Significant increase in melanoma incidence

The incidence of melanoma continues to rise steadily for more than 30 years. This increase is largely at the expense of melanomas with a good prognosis, so mortality and/or life expectancy are not dependent on these data.

The growth in incidence in the last decade, both in situ melanoma and invasive melanoma, is 2.6% per year, with in situ melanoma growing by 9.5% per year.
This increase represents one of the fastest growth rates among neoplastic processes, according to data from the American Epidemiology Center. However, there are some researchers who suggest that this is due more to improved diagnostics and surveillance campaigns than to the actual increase in cases.

Advances in melanoma diagnosis

Non-invasive examinations are achieving greater accuracy in early diagnosis, with a significant reduction in the number of biopsies required to diagnose melanoma. There is a meta-analysis that supports this hypothesis: dermoscopy achieves a sensitivity of 90% compared to 74% for plain vision.

Therefore, in a non-specialized clinic 30 nevi need to be removed to detect a melanoma, whereas in expert hands only 9 are removed.

Recently, new applications of dermoscopy have been investigated: in particular, the correlation of some particular dermoscopic signs and the mutational status of the BRAF gene. The presence of ulceration and irregular peripheral striae correlated with BRAF mutations, while thickened vessels are predictors of wild-type melanoma.

The foundations are now being laid for the use of refractance focal microscopy (RCM) in the early diagnosis of melanoma. It is proving useful in lesions located in the head and neck, and the number of nevi removed to detect melanoma after viewing with RCM is only 2.4, with 97% sensitivity and 72% specificity for the diagnosis of melanoma.

See also  Acne is not a small enemy

Advances in melanoma treatment

Recent Nobel Laureates in Medicine, James P. Allison and Tasuku Honjo, have highlighted the momentous discovery of cancer treatment by regulating the negative immune response, and melanoma is one of the tumors that is benefiting most from this technique.
The revolution has come through personalized or precision oncology, with new treatments for metastatic melanoma, which have increased the immune response or blocked proliferation. For this reason, they are giving excellent results in the control of the disease.

Ipilimumab is an IG1-type monoclonal antibody developed to inhibit CTLA-4 activity and allow T-cell activity and proliferation. Clinical trials with ipilimumab have shown high efficacy with survivors of more than 3 years.

Another treatment is the use of anti-PD-1 antibodies which, like CTLA-4, regulate a different point of the immune response and cause activation of effector T cells in the vicinity of the tumor. These are humanized IgG4 monoclonal antibodies approved to treat metastatic melanomas with unresectable disease. They achieve an improvement in survival at the cost of increased toxicities that force treatment to be discontinued in 21% of cases.

The origin of the BRAF gene mutation

The mutation in the BRAF gene appears in 50% of melanomas, through the substitution of glutamic acid for valine at position 600 (p.V600E), and appears in dysplastic and acquired nevi. However, these nevi do not undergo malignant transformation, because the cell cycle is contained by the cell inhibitor p16.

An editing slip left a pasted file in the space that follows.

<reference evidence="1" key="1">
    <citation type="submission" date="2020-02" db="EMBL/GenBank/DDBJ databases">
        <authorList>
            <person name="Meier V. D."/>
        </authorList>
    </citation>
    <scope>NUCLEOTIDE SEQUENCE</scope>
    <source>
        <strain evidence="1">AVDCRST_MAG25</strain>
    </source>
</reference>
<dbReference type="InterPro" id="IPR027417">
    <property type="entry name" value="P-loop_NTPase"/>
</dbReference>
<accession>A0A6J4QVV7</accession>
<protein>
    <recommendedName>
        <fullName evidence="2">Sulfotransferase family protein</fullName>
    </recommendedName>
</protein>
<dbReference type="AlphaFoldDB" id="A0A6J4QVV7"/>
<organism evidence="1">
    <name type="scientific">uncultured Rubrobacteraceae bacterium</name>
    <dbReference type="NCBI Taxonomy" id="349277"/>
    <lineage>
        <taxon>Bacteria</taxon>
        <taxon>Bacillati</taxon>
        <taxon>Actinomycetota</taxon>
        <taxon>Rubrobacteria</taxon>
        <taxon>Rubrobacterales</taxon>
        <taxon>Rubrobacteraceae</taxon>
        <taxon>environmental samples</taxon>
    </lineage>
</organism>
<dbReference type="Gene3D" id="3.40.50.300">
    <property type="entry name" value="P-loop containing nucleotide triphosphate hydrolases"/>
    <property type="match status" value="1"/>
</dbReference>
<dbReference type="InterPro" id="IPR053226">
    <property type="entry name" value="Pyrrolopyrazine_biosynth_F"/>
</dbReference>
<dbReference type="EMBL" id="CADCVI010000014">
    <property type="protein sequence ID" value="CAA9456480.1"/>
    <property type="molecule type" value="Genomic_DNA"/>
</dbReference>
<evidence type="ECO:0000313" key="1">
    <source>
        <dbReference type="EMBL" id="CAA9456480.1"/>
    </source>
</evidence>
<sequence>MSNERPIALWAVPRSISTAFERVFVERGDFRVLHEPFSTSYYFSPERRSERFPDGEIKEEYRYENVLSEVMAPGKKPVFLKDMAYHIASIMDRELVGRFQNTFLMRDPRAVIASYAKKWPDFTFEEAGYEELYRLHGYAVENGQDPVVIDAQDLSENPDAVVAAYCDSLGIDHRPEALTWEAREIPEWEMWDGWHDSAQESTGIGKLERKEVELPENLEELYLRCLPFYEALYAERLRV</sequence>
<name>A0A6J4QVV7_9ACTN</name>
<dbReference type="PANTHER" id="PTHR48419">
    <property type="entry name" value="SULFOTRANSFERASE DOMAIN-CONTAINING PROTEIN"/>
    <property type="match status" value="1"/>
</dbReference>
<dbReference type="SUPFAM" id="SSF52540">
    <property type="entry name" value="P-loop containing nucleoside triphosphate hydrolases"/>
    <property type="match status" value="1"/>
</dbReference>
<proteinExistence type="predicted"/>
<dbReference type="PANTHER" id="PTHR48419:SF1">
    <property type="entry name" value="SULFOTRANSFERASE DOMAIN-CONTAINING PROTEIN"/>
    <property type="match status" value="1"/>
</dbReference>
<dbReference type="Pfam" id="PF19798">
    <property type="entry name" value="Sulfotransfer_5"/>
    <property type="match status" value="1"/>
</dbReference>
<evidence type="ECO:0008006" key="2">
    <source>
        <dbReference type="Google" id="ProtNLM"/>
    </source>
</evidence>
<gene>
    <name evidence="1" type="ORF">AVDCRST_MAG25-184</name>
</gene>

The V600E mutation is not the classic UVB mutation, and has been shown to occur in areas of intermittent sun exposure rather than chronic exposure, in sun-damaged skin and in non-sun-exposed locations such as acral or mucosal. This suggests that the origin of the mutations are not physical or chemical causes, but complex genetic interactions. These alterations are lethal without genetic repair.

See also  Treatments for psoriasis according to its origin

The most effective treatments

The two main BRAF inhibitors are vemurafenib and dabrafenib, and they have demonstrated excellent antitumor efficacy in patients with disseminated metastatic melanomas expressing BRAF mutation. They have shown positive results in survival, which doubles that achieved with dacarbazine. Among the multiple toxicities that dermatologists can see in these therapies, the most common are the appearance of keratoacanthomas and epidermoid carcinomas.

Other treatments such as Trametinib, Binimetinib, Selumetinib, belong to the group of MEK-1 and MEK-2 inhibitors. They are administered orally and have shown good efficacy, but also multiple adverse effects in various organs.

The study of therapies by meta-analysis shows that the use of BRAF inhibitors (either alone or in combination with MEK inhibitors) and anti-PD-1 monoclonal antibodies (alone or in combination with anti-CTLA-4) are the most effective treatments for patients with metastatic melanomas in relation to progression-free survival, with the following considerations:

  1. BRAF inhibitors are only effective in those patients with BRAF-mutated melanomas.
  2. BRAF inhibitors, in combination with MEK inhibitors, are the most effective regimen in patients with BRAF-mutated melanoma, at least in terms of disease-free survival.
  3. Anti-PD monoclonal antibodies are the least toxic regimen, but the combination with immune checkpoint inhibitors has the highest toxicity.

In conclusion, immune-based treatments and molecular targets are showing very promising results, achieving a radical change in the survival of patients with metastatic melanoma and converting, in many cases, a lethal disease into a chronic disease.